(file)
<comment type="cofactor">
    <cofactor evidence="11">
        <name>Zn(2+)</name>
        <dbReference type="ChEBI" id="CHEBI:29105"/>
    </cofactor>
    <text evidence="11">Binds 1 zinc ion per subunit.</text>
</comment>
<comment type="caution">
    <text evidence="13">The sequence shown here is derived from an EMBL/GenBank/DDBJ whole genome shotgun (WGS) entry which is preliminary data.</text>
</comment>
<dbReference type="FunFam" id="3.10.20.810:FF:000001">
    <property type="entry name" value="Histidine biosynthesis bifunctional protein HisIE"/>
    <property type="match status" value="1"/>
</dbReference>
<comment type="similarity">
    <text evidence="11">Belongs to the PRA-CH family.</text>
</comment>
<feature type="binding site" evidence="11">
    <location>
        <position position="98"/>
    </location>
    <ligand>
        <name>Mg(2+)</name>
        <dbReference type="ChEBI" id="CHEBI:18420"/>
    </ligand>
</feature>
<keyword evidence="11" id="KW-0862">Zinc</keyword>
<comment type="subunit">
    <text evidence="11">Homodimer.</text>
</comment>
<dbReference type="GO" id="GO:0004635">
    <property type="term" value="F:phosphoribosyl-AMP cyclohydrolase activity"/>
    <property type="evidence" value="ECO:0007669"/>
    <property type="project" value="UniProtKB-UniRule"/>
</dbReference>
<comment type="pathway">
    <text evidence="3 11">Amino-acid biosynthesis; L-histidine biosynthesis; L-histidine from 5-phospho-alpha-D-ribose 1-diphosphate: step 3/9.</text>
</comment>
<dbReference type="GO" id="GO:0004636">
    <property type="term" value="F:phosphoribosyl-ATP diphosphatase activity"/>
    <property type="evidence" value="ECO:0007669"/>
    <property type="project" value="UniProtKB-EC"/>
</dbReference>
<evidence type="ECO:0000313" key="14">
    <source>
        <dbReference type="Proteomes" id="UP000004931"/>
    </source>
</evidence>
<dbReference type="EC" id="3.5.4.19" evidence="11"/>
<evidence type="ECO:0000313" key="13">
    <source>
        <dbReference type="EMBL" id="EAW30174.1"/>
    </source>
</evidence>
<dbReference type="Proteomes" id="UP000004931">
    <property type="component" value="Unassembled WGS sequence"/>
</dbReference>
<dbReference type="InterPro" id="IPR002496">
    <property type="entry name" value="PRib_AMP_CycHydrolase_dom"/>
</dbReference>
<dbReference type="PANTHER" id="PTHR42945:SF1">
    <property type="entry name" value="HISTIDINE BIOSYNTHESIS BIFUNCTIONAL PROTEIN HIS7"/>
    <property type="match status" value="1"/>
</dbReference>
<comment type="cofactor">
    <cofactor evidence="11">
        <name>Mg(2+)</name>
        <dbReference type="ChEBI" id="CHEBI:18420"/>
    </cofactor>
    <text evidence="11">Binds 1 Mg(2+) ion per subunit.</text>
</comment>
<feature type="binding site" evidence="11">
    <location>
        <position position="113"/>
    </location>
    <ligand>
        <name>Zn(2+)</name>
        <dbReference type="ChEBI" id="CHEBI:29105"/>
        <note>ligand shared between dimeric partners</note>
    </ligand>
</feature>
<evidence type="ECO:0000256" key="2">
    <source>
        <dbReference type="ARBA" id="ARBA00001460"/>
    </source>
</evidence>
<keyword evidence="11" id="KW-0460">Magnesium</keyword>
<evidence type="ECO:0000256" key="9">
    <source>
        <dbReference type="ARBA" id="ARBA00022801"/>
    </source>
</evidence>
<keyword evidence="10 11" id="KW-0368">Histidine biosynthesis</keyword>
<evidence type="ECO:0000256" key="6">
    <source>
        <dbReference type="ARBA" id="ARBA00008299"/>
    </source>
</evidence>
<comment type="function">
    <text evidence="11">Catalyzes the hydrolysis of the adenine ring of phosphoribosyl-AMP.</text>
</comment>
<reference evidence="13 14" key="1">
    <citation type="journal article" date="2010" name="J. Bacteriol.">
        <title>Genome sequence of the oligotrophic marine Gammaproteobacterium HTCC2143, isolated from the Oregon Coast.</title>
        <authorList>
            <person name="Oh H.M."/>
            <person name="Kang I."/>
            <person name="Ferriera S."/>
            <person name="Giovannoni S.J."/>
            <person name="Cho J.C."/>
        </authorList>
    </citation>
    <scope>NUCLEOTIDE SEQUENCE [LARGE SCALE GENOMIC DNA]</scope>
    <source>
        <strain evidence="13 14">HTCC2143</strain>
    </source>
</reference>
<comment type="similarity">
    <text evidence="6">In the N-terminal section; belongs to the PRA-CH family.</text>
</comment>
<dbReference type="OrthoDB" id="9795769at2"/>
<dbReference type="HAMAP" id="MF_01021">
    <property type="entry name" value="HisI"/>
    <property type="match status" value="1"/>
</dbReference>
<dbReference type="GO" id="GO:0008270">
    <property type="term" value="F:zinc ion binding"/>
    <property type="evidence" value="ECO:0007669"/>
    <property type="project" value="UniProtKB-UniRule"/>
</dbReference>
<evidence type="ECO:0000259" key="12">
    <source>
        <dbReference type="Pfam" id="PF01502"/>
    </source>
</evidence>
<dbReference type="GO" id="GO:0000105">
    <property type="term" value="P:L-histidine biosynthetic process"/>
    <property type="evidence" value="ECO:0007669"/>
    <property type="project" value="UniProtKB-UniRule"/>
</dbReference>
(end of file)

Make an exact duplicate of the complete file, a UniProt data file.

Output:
<comment type="cofactor">
    <cofactor evidence="11">
        <name>Zn(2+)</name>
        <dbReference type="ChEBI" id="CHEBI:29105"/>
    </cofactor>
    <text evidence="11">Binds 1 zinc ion per subunit.</text>
</comment>
<comment type="caution">
    <text evidence="13">The sequence shown here is derived from an EMBL/GenBank/DDBJ whole genome shotgun (WGS) entry which is preliminary data.</text>
</comment>
<dbReference type="FunFam" id="3.10.20.810:FF:000001">
    <property type="entry name" value="Histidine biosynthesis bifunctional protein HisIE"/>
    <property type="match status" value="1"/>
</dbReference>
<comment type="similarity">
    <text evidence="11">Belongs to the PRA-CH family.</text>
</comment>
<feature type="binding site" evidence="11">
    <location>
        <position position="98"/>
    </location>
    <ligand>
        <name>Mg(2+)</name>
        <dbReference type="ChEBI" id="CHEBI:18420"/>
    </ligand>
</feature>
<keyword evidence="11" id="KW-0862">Zinc</keyword>
<comment type="subunit">
    <text evidence="11">Homodimer.</text>
</comment>
<dbReference type="GO" id="GO:0004635">
    <property type="term" value="F:phosphoribosyl-AMP cyclohydrolase activity"/>
    <property type="evidence" value="ECO:0007669"/>
    <property type="project" value="UniProtKB-UniRule"/>
</dbReference>
<comment type="pathway">
    <text evidence="3 11">Amino-acid biosynthesis; L-histidine biosynthesis; L-histidine from 5-phospho-alpha-D-ribose 1-diphosphate: step 3/9.</text>
</comment>
<dbReference type="GO" id="GO:0004636">
    <property type="term" value="F:phosphoribosyl-ATP diphosphatase activity"/>
    <property type="evidence" value="ECO:0007669"/>
    <property type="project" value="UniProtKB-EC"/>
</dbReference>
<evidence type="ECO:0000313" key="14">
    <source>
        <dbReference type="Proteomes" id="UP000004931"/>
    </source>
</evidence>
<dbReference type="EC" id="3.5.4.19" evidence="11"/>
<evidence type="ECO:0000313" key="13">
    <source>
        <dbReference type="EMBL" id="EAW30174.1"/>
    </source>
</evidence>
<dbReference type="Proteomes" id="UP000004931">
    <property type="component" value="Unassembled WGS sequence"/>
</dbReference>
<dbReference type="InterPro" id="IPR002496">
    <property type="entry name" value="PRib_AMP_CycHydrolase_dom"/>
</dbReference>
<dbReference type="PANTHER" id="PTHR42945:SF1">
    <property type="entry name" value="HISTIDINE BIOSYNTHESIS BIFUNCTIONAL PROTEIN HIS7"/>
    <property type="match status" value="1"/>
</dbReference>
<comment type="cofactor">
    <cofactor evidence="11">
        <name>Mg(2+)</name>
        <dbReference type="ChEBI" id="CHEBI:18420"/>
    </cofactor>
    <text evidence="11">Binds 1 Mg(2+) ion per subunit.</text>
</comment>
<feature type="binding site" evidence="11">
    <location>
        <position position="113"/>
    </location>
    <ligand>
        <name>Zn(2+)</name>
        <dbReference type="ChEBI" id="CHEBI:29105"/>
        <note>ligand shared between dimeric partners</note>
    </ligand>
</feature>
<evidence type="ECO:0000256" key="2">
    <source>
        <dbReference type="ARBA" id="ARBA00001460"/>
    </source>
</evidence>
<keyword evidence="11" id="KW-0460">Magnesium</keyword>
<evidence type="ECO:0000256" key="9">
    <source>
        <dbReference type="ARBA" id="ARBA00022801"/>
    </source>
</evidence>
<keyword evidence="10 11" id="KW-0368">Histidine biosynthesis</keyword>
<evidence type="ECO:0000256" key="6">
    <source>
        <dbReference type="ARBA" id="ARBA00008299"/>
    </source>
</evidence>
<comment type="function">
    <text evidence="11">Catalyzes the hydrolysis of the adenine ring of phosphoribosyl-AMP.</text>
</comment>
<reference evidence="13 14" key="1">
    <citation type="journal article" date="2010" name="J. Bacteriol.">
        <title>Genome sequence of the oligotrophic marine Gammaproteobacterium HTCC2143, isolated from the Oregon Coast.</title>
        <authorList>
            <person name="Oh H.M."/>
            <person name="Kang I."/>
            <person name="Ferriera S."/>
            <person name="Giovannoni S.J."/>
            <person name="Cho J.C."/>
        </authorList>
    </citation>
    <scope>NUCLEOTIDE SEQUENCE [LARGE SCALE GENOMIC DNA]</scope>
    <source>
        <strain evidence="13 14">HTCC2143</strain>
    </source>
</reference>
<comment type="similarity">
    <text evidence="6">In the N-terminal section; belongs to the PRA-CH family.</text>
</comment>
<dbReference type="OrthoDB" id="9795769at2"/>
<dbReference type="HAMAP" id="MF_01021">
    <property type="entry name" value="HisI"/>
    <property type="match status" value="1"/>
</dbReference>
<dbReference type="GO" id="GO:0008270">
    <property type="term" value="F:zinc ion binding"/>
    <property type="evidence" value="ECO:0007669"/>
    <property type="project" value="UniProtKB-UniRule"/>
</dbReference>
<evidence type="ECO:0000259" key="12">
    <source>
        <dbReference type="Pfam" id="PF01502"/>
    </source>
</evidence>
<dbReference type="GO" id="GO:0000105">
    <property type="term" value="P:L-histidine biosynthetic process"/>
    <property type="evidence" value="ECO:0007669"/>
    <property type="project" value="UniProtKB-UniRule"/>
</dbReference>